Member Case Study: Superficial Thrombophlebitis

author : AMSSM
comments : 0

Member Question from Micawber 

I went to a clinic and saw a doctor about the pains in my left leg for most of the last week. He didn't use the medical terms but I looked up what he described and found "superficial thrombophlebitis". That's inflammation and irritation from blood clotting in the leg, but in some surface veins - not the dangerous deep vein kind. I just happen to have it in a large system of varicose veins that developed from an old injury.


He said it should clear up on it's own soon; it's just painful for now. I also asked about exercising and he said that it really didn't matter one way or the other, so I guess I can continue if I can put up with the discomfort? He did suggest a few things, like a warm cloth, aspirin, etc. He also said that I might consider getting the varicose veins fixed as the surface veins aren't really necessary anyway.


Would getting the veins fixed have any potential triathlon performance implications? Is there anything else I should be doing for them when I swim/bike/run?  I've also wondered about using some of the compression gear that's becoming popular but the biggest patch of varicose veins is on my lower, inner left thigh so it would take a full pair of tights to cover it and I haven't tried that yet.
 

Answer from Thad Barkdull, MAJ, MC

Member AMSSM

 

Let me make sure that I have all of your questions:

 

1. Would getting the veins fixed have any potential triathlon performance implications?


a. Removal or “stripping” of the varicose veins will not have any long term complications with performing in sports like triathlons. The body is excellent at using alternate or “collateral” blood flow to return blood to the heart (the function of the veins). There is controversy over whether treatment of the varicose veins, in the long run, reduces the risk of getting superficial thrombophlebitis.

 

If this is your first episode of the condition, I’m not sure that I would be that aggressive at going for a surgical intervention. However, if you’ve had repeated episodes, this may be something worth discussing with a vascular surgeon. There are also some newer techniques such as endovenous catheter ablation (basically cauterizing the vein closed with an electric impulse), which may be as equally successful with quicker return time. However, about 20% of patients receiving surgery have recurrence of the varicosities, so it’s not perfect.


2. Is there anything else I should be doing for them when I swim/bike/run?


a. I would consider using some compression stockings when running/biking. You can purchase these at most medical equipment facilities. These often reduce the pain associated with the condition. However, if a lot of your pain is up in your thigh, it might be difficult to find a compression stocking that will have the desired effect that high. My experience is that they work great below the knee, and the effectiveness diminishes the further up you go. But they are worth a try.


b. Superficial thrombophlebitis should resolve in 6-8 weeks. The treatment of the phlebitis can include non-steroidal anti-inflammatories (NSAIDs) like ibuprofen or naproxen, elevation, and compression stockings. Usually the symptoms are for the most part resolved by about a week. If they’re not, you should consider having your doctor check for other conditions, like skin infection (cellulitis), or some unusual inflammatory disorders, such as polyarteritis nodosa. Additionally, some superficial clots can extend into the deep veins. When they are below the knee, the likelihood of a piece of the clot, or embolus, coming off and going to the lungs (a potentially life-threatening condition called pulmonary embolus) is small. However, when above the knee, most physicians advocate using “blood thinner” medications to reduce the risk of any emboli making their way to the lungs.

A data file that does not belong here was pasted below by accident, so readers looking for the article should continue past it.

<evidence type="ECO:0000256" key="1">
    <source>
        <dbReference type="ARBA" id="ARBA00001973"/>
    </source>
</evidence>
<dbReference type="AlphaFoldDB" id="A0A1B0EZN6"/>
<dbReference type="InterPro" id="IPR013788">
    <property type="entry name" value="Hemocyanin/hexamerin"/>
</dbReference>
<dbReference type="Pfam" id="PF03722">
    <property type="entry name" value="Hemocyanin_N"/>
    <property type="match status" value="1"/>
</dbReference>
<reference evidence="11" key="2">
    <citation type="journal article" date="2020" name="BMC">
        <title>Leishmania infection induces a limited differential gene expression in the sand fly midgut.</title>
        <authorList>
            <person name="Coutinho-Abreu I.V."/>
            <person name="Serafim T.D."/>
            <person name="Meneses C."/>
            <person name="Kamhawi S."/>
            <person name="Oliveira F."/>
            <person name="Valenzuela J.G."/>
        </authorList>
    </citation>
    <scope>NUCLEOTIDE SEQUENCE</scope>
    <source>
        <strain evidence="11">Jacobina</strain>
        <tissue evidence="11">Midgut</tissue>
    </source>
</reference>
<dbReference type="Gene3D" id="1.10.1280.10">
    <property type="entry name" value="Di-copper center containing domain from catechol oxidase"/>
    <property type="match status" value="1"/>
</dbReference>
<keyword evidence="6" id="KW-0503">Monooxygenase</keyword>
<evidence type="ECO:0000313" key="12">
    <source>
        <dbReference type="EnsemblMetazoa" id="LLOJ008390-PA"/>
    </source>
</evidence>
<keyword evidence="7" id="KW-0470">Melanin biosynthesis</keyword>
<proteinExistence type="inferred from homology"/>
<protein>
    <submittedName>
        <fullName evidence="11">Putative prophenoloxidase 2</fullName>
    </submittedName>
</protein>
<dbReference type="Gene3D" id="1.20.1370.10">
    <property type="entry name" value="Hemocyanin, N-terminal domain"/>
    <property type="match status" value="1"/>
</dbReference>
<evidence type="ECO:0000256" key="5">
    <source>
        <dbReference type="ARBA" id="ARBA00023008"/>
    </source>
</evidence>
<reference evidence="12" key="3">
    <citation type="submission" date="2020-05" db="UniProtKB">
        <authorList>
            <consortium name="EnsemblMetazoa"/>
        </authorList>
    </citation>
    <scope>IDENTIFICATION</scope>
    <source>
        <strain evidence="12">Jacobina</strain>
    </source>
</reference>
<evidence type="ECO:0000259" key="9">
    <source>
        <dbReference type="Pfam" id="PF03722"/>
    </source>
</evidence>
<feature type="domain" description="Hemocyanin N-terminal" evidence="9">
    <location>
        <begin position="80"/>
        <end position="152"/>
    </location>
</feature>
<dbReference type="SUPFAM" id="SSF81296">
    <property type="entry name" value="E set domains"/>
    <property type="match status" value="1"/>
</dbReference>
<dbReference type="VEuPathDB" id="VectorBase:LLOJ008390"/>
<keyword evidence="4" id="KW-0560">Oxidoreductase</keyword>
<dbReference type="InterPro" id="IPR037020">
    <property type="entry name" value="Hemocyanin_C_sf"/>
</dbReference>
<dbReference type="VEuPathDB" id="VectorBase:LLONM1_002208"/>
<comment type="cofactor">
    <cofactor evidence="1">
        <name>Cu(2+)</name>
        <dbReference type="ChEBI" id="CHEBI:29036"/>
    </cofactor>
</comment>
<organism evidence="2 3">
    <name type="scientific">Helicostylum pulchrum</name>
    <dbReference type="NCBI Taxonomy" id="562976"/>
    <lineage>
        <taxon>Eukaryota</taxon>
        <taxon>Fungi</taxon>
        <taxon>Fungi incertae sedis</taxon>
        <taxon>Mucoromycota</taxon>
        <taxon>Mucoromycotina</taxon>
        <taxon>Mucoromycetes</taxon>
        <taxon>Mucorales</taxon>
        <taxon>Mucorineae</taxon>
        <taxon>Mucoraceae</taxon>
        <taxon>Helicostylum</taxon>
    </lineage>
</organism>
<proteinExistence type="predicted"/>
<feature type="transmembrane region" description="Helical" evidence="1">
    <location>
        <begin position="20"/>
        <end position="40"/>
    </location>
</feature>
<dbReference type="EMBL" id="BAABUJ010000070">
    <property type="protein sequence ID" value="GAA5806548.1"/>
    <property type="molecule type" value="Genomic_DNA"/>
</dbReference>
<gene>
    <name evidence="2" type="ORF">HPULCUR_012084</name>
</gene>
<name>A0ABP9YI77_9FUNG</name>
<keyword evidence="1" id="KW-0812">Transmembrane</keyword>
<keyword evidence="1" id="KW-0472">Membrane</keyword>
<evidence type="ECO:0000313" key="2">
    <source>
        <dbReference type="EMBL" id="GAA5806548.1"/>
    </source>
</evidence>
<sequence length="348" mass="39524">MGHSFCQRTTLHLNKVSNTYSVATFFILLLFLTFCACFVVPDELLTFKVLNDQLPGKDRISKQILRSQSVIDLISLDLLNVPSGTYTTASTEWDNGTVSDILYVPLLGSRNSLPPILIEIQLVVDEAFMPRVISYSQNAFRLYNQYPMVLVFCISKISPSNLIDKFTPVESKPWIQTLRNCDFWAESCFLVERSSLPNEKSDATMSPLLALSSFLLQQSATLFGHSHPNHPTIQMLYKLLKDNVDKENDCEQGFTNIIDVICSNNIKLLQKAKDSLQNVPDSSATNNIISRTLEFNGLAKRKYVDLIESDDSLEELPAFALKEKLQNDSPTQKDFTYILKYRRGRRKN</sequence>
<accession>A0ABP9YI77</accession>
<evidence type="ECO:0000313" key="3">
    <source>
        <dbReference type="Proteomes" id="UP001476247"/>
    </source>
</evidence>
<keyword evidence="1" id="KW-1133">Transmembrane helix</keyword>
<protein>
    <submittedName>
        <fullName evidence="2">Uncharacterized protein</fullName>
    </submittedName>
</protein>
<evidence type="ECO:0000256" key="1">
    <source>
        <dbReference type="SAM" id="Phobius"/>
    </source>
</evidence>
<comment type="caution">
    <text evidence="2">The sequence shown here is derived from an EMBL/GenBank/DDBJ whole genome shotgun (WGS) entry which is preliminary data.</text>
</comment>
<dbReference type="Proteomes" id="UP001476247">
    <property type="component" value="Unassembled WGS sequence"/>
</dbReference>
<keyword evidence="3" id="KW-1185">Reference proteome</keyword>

Finally, as I mentioned before, the symptoms usually resolve over days to weeks. If this is persisting, I would consider having your physician consider other possible causes of your pain. Infections, inflammatory diseases, and other vascular insufficiencies can cause these symptoms. Because of the location, if the symptoms persist, I would strongly advocate getting a compression ultrasound to ensure that there are no deep clots that could put you at increased risk for embolus formation. Additionally, this may also be a musculoskeletal injury, and the presence of your varicose veins in the same area may just be a “red herring”.
 

Good luck.

Thad Barkdull, MAJ, MC
Director, Sports Medicine
Family Medicine Department, Tripler Army Medical Center
Honolulu, Hawaii

"He koa na 'alapa a pau" (Every Warrior an Athlete)

Rating

Click on star to vote
7769 Total Views  |  125 Views last 30 days  |  26 Views last 7 days
date: March 19, 2009

Author


AMSSM

The American Medical Society for Sports Medicine (AMSSM) was formed in 1991 to fill a void that has existed in sports medicine from its earliest beginnings. The founders most recognized and expert sports medicine specialists realized that while there are several physician organizations which support sports medicine, there has not been a forum specific for primary care non-surgical sports medicine physicians.

FIND A SPORTS MEDICINE DOCTOR

Author

avatarAMSSM

The American Medical Society for Sports Medicine (AMSSM) was formed in 1991 to fill a void that has existed in sports medicine from its earliest beginnings. The founders most recognized and expert sports medicine specialists realized that while there are several physician organizations which support sports medicine, there has not been a forum specific for primary care non-surgical sports medicine physicians.

FIND A SPORTS MEDICINE DOCTOR

View all 353 articles